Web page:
What are thr worst instances of this happening throughout history

  • Feinsteins_Ghost [he/him]@hexbear.net
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    19 days ago

    Uruguayan Air Force flight 571.

    I’m headed out the door for some errands so no time to give an explanation, but it’s worth searching on the net.

    Edit - apparently this is not technically cannibalism since there was no rituals, no murder for eating of humans. This is technically called anthropophagy. Donner Party is an actual example of survival cannibalism.

      • Feinsteins_Ghost [he/him]@hexbear.net
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        19 days ago

        Footie team crashes in the Andes. They eat their crash mates to survive. Tons of reading material, podcasts, and even a movie (Alive!) about it. Despite it being a Hollywood thing the movie is pretty accurate to what happened. 40 something in the plane, something like 15 survived to rescue. Like 10k foot elevation in the Chilean Andes for 70+ days.

        Fucking harrowing. I am doing it zero justice, and not doing justice to the survivors stories. It’s worth the rabbit hole.

        ETA - I think Last Podcast On The Left did something about it. It’s worth the listen.

  • imogen_underscore [it/its, she/her]@hexbear.net
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    19 days ago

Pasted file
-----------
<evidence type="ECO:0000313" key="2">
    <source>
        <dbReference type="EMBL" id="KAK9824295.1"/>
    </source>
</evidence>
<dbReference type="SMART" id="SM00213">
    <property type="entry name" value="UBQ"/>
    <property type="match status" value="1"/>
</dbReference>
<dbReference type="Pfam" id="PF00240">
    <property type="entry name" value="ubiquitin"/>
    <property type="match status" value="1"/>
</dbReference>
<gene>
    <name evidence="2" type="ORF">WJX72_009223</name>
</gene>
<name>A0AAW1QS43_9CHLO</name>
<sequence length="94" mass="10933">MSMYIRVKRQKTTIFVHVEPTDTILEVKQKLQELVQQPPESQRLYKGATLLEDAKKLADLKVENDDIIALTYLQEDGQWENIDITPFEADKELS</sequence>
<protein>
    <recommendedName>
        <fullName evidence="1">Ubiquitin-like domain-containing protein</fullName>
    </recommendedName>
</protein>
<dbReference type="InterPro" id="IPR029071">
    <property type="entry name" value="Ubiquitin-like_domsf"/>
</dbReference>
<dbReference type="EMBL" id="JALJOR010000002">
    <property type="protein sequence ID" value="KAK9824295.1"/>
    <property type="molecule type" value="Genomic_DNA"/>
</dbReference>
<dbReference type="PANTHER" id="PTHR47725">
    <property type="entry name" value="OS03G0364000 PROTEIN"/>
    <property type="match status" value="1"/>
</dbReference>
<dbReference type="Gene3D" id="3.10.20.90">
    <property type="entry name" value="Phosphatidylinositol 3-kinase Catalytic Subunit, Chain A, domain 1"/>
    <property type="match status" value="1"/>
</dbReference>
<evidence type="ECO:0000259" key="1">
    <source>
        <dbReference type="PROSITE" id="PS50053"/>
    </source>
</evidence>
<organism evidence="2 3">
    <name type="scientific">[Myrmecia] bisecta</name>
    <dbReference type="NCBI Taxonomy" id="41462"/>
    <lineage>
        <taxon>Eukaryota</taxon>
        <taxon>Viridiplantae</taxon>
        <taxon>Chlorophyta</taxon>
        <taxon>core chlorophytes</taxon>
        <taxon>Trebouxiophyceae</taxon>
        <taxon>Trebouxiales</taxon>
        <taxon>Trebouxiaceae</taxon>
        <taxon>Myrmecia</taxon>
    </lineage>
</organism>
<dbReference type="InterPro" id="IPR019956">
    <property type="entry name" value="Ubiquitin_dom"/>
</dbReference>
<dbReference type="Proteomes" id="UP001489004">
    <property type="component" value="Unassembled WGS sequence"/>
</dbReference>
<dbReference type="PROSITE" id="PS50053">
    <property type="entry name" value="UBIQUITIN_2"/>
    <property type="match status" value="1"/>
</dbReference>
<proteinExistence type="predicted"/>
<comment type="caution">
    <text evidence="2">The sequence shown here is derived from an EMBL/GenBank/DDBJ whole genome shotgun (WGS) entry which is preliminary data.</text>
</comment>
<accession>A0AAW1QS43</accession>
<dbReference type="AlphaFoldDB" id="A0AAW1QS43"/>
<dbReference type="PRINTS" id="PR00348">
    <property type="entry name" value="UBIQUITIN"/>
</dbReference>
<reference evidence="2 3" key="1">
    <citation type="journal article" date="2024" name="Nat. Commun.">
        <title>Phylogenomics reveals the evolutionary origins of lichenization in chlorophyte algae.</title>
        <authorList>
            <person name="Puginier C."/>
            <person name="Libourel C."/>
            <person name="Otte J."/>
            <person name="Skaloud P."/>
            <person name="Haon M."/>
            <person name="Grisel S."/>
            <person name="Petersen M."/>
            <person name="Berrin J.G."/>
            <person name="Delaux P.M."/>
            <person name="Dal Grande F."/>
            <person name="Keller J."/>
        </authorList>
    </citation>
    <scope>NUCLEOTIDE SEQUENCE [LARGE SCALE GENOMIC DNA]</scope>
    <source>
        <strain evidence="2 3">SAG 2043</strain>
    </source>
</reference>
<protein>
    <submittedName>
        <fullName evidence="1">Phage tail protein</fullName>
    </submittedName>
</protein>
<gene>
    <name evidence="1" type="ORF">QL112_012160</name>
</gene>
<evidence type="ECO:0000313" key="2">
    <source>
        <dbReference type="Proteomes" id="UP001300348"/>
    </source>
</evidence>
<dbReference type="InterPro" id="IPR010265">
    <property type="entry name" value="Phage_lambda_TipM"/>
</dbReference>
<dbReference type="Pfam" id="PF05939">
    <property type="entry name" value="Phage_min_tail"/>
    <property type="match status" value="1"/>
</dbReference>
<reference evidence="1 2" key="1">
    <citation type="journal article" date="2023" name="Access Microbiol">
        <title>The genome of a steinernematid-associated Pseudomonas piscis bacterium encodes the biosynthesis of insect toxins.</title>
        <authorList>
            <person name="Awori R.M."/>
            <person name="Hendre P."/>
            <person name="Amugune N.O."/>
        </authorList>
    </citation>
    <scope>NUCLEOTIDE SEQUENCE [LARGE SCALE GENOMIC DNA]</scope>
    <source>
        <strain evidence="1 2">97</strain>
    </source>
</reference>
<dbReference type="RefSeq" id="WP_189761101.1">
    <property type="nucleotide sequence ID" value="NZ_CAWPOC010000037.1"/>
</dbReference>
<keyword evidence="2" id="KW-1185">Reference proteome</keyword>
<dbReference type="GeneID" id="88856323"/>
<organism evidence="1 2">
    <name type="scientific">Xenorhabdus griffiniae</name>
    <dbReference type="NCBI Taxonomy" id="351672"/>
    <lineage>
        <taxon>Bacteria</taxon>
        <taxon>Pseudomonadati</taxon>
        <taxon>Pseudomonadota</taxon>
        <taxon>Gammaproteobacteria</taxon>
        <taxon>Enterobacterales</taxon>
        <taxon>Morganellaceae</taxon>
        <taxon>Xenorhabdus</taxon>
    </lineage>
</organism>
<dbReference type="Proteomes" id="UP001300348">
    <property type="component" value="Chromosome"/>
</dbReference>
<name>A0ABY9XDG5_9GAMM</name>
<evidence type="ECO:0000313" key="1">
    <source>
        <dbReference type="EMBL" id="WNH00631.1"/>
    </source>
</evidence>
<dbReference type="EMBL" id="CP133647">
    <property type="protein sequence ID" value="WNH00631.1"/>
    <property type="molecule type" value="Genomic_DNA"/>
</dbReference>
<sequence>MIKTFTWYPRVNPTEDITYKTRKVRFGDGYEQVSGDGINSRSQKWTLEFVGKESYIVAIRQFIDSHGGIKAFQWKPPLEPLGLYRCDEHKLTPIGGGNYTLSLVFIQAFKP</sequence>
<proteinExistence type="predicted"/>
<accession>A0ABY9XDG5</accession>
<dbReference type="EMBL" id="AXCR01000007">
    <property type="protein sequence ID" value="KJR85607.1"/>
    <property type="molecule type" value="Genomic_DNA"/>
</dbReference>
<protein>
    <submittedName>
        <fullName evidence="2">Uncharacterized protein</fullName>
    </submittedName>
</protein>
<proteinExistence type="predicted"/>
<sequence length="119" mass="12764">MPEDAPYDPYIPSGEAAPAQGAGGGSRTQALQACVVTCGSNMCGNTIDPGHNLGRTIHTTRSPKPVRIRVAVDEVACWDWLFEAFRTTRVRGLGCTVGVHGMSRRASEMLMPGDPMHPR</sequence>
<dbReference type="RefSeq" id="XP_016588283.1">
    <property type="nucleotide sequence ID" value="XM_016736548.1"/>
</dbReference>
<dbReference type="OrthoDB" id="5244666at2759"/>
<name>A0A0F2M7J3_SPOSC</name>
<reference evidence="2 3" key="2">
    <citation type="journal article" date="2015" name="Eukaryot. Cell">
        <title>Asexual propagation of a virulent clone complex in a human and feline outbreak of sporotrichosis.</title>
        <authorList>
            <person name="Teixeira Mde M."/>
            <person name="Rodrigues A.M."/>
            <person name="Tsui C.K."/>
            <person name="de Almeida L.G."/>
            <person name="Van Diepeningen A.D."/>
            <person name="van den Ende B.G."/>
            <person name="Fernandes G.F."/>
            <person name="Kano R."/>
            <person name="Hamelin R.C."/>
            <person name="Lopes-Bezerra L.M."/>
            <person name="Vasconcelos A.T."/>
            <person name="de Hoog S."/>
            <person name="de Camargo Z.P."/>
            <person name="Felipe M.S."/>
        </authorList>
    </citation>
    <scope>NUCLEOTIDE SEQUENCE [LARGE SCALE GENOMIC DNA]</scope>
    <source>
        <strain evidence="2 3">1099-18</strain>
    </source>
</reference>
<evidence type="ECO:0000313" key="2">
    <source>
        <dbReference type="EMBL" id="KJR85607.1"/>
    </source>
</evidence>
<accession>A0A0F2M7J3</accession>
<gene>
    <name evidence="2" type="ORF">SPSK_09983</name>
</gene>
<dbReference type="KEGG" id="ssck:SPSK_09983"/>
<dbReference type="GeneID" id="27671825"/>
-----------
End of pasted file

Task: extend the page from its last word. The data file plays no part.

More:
it happened during the Irish famine, I haven’t done any real reading about it though but would be interested. we learn in school that people ate grass which is a fun euphemism for they ate each other

  • Red_Sunshine_Over_Florida [he/him]@hexbear.net
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    18 days ago

    One example I can think of that was pretty bad was during the Great Famine of 1315-1317, which coincided with the end of the Medieval Warm Period. Several bad harvests over those years devastated the people of Northern Europe a generation and a half before the coming of the Black Plague. Even the aristocracy, the people at the top of the feudal mode of production, had episodes in which they found food harder to come by. Anecdotally, the King of England himself, when taking up residence in a town, found it without enough food to feed his entire group of followers.

    The very young were abandoned and sometimes the very old volunteered to starve themselves to spare the able-bodied. After the people exhausted their reserves of food, ate their seed grain, and slaughtered their draft animals, it’s not hard to imagine at least some instances of cannibalizing the recently deceased, if stray animals could not be found. It was reported in the chronicles of the era.

    Another I can think of off the top of my head is the Jamestown colony during it’s early history, which was called the Starving Time. During the winter of 1609-1610, less than a fifth of the original 500 colonists were still there, and recent archeological findings show clear evidence of survival cannibalism.